INSIGHTS: Duty of disclosure: yesterday’s hero?

June 12, 2018


Andrew Sharpe

The duty of disclosure needs to be reconciled with the new ways insurers are collecting and processing policyholder information

The duty of disclosure has long been a cornerstone of insurance. Although, law reforms over the past 30 years have made the duty fairer for policyholders, it remains at the heart of the insurance transaction – at least in relation to non-consumer policies. But it may be reaching its use by date.

The rationale for the duty rests on two assumptions. First, that the facts relevant to the assessment of the risk to be insured lie, most commonly, in the knowledge of the insured. Second, that the insured is in a position to identify and volunteer all matters known to it that are relevant to the risk to be insured.

While these assumptions may have once been well founded, they don’t necessarily hold good in 2018, especially for small- to medium-sized businesses. Insurers are now able to access large data sets of historic risk information, which allow them to incorporate more scientific pricing and underwriting algorithms into increasingly sophisticated and automated underwriting processes.

At the same time, for marketing and cost purposes, insurers are limiting the scope of questions asked of insureds. This has been hastened by the industry’s renewed focus on customer experience and made possible by insurers’ enhanced capacity to identify and quantify risks in other ways. However, the rationalisation of questions asked by insurers has resulted in insureds having less information to identify what’s relevant to the insurer.

The rise of ‘insurtech’ business models will further enhance these trends. Daniel Fogarty, CEO and Founder of Evari Insure, a notable player in the insurtech space, which targets its products solely at SME business, says the duty of disclosure can be a challenge for customers, ‘Unfortunately many buyers of insurance don’t trust insurers, when a disclosure issue arises it just reinforces that perception. Small business owners are experts in their own business and not in insurance, so what is “reasonable” to an insurance professional can be very different to what is “reasonable” to a plumber on site who just wants to know they’re covered’.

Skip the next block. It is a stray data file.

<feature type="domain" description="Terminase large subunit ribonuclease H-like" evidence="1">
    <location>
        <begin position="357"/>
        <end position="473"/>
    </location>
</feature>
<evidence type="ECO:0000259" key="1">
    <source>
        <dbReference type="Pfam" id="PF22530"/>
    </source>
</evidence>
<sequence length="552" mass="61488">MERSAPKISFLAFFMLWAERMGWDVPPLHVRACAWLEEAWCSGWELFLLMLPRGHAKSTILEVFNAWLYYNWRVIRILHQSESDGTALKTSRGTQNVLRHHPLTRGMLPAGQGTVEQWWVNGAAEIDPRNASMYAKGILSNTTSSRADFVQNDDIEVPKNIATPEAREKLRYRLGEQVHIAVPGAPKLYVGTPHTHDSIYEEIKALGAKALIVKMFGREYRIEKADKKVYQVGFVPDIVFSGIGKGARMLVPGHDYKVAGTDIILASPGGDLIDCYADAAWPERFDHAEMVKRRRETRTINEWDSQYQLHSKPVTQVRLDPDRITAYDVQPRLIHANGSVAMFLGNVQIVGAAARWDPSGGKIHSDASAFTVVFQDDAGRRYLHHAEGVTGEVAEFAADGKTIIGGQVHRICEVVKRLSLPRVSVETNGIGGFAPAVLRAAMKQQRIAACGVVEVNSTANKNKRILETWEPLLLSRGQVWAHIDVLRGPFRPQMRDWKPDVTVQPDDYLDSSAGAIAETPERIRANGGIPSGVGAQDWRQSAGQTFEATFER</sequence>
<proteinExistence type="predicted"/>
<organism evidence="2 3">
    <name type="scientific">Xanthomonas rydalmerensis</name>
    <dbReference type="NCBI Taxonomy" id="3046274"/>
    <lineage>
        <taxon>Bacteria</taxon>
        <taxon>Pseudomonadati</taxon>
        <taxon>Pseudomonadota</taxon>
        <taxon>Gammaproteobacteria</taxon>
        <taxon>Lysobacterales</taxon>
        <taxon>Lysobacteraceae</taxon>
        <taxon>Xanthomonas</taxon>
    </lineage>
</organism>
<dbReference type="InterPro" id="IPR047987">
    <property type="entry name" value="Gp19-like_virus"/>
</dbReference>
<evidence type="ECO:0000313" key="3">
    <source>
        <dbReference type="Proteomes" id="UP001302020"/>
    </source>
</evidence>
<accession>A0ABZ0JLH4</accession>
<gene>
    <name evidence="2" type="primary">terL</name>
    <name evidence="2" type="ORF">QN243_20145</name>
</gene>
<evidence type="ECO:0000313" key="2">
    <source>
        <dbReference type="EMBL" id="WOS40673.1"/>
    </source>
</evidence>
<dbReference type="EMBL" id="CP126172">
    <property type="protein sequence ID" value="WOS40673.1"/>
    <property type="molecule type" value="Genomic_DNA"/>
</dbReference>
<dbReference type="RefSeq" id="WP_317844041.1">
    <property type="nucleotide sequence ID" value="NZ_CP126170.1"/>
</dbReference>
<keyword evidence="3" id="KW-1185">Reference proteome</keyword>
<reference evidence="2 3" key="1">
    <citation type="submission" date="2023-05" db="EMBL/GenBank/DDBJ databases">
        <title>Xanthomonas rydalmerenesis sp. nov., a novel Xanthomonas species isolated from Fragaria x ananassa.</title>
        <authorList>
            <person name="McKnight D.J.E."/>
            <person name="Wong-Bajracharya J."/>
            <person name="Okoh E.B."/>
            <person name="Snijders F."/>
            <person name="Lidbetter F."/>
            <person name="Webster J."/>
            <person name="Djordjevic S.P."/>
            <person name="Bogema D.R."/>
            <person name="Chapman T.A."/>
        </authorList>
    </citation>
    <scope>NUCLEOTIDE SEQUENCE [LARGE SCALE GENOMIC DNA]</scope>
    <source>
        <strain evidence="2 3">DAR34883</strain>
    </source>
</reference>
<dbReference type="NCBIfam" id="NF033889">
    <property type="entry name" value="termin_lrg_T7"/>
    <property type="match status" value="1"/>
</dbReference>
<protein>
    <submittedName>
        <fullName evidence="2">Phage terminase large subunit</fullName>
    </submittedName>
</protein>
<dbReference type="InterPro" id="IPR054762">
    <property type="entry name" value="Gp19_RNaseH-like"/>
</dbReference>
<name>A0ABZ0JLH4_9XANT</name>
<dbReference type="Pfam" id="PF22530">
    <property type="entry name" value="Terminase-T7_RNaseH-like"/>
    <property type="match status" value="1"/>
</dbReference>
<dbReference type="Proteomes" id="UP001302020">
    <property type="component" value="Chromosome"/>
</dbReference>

Evari, other insurtechs and incumbent insurers are ‘all working to increase sophistication of underwriting analysis, and bring as much data to the analysis as possible, to reduce reliance on customer disclosures; but some disclosure is still required’ says Mr Fogarty. Insurers need to continue to work hard get there ‘so that we can achieve the right underwriting outcome and the right outcome for the customer’.

A hardening of the courts’ approach to non-disclosure

Against this background, courts have taken a restrictive approach to the range of matters a ‘reasonable person in the circumstances’ could be expected to know to be relevant to an insurer. Two recent cases in the NSW Court of Appeal demonstrate this.

In the first case, a brothel owner, insured under a specialist adult industry policy, did not have a duty to disclose that its sole director and manager were members of the Comanchero outlaw motorcycle gang.

In the second, a service station operator was insured under a policy that provided cover for pollution, which was the direct result of a ‘sudden, specific and identifiable event’ occurring during the policy period, but not for historic or gradual pollution.

The court found the insured did not have a duty to disclose an environmental report which identified historic underground contamination below the service station or that the contamination was above notifiable levels and had been notified to the Environmental Protection Authority. Nor was it required to disclose that levels of some contaminants had increased before renewal of the policy.

These cases both involved small businesses undertaking activities which could be expected to have heightened exposure to the same type of risks inherent in the matters the insurers complained ought to have been disclosed. Yet, in neither case did the insurer choose to ask any questions to inform itself about such matters. The Court queried how a reasonable insured in the circumstances could be expected to know these matters were relevant to the insurer.

The future of the duty of disclosure

The industry must work to reconcile traditional approaches to the duty of disclosure with the new ways in which insurers are collecting and processing policyholder information and pricing risk.

Insurers that focus underwriting and risk pricing on aggregated data at the expense of specific information are likely to find it difficult to fall back on non-disclosure defences at claims time.

But insurers may not be ready to let go of the safety net of the duty of disclosure altogether, even for small business. That step would require confidence that the cost of paying claims, which might otherwise have been declined because of non-disclosure, could be fully offset by the savings from streamlining the underwriting process and the improved customer experience generated by simpler applications and fewer claims disputes.

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This article was previously published by insuranceNEWS (June/July edition) and written by Principal Andrew Sharpe. Please contact us if you have any questions or if you would like further information.

Disclaimer: This information is current as of June 2018. These articles do not constitute legal advice and do not give rise to any solicitor/client relationship between Meridian Lawyers and the reader. Professional legal advice should be sought before acting or relying upon the content of these articles.